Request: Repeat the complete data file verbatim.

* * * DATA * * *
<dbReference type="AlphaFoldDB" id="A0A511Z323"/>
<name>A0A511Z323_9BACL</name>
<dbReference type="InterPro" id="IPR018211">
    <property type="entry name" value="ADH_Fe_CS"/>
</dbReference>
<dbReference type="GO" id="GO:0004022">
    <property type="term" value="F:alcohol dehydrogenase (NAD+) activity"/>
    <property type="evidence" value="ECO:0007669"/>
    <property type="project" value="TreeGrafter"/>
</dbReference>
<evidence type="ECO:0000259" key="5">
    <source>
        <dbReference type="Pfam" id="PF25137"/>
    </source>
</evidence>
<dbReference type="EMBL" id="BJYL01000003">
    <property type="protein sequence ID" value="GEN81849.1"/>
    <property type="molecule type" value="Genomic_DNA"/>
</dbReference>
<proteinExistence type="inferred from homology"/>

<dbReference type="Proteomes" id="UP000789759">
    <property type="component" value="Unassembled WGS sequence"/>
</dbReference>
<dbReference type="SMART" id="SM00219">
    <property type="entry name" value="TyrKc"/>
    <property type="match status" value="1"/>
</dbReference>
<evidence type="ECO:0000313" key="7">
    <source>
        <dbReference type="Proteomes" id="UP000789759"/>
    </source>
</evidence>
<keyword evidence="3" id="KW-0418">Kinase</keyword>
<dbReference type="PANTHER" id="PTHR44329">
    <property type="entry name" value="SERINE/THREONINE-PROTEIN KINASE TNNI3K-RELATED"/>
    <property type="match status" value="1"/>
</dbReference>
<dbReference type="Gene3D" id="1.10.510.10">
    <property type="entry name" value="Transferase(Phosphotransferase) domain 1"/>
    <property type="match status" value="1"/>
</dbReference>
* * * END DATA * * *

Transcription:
<dbReference type="AlphaFoldDB" id="A0A511Z323"/>
<name>A0A511Z323_9BACL</name>
<dbReference type="InterPro" id="IPR018211">
    <property type="entry name" value="ADH_Fe_CS"/>
</dbReference>
<dbReference type="GO" id="GO:0004022">
    <property type="term" value="F:alcohol dehydrogenase (NAD+) activity"/>
    <property type="evidence" value="ECO:0007669"/>
    <property type="project" value="TreeGrafter"/>
</dbReference>
<evidence type="ECO:0000259" key="5">
    <source>
        <dbReference type="Pfam" id="PF25137"/>
    </source>
</evidence>
<dbReference type="EMBL" id="BJYL01000003">
    <property type="protein sequence ID" value="GEN81849.1"/>
    <property type="molecule type" value="Genomic_DNA"/>
</dbReference>
<proteinExistence type="inferred from homology"/>

<dbReference type="Proteomes" id="UP000789759">
    <property type="component" value="Unassembled WGS sequence"/>
</dbReference>
<dbReference type="SMART" id="SM00219">
    <property type="entry name" value="TyrKc"/>
    <property type="match status" value="1"/>
</dbReference>
<evidence type="ECO:0000313" key="7">
    <source>
        <dbReference type="Proteomes" id="UP000789759"/>
    </source>
</evidence>
<keyword evidence="3" id="KW-0418">Kinase</keyword>
<dbReference type="PANTHER" id="PTHR44329">
    <property type="entry name" value="SERINE/THREONINE-PROTEIN KINASE TNNI3K-RELATED"/>
    <property type="match status" value="1"/>
</dbReference>
<dbReference type="Gene3D" id="1.10.510.10">
    <property type="entry name" value="Transferase(Phosphotransferase) domain 1"/>
    <property type="match status" value="1"/>
</dbReference>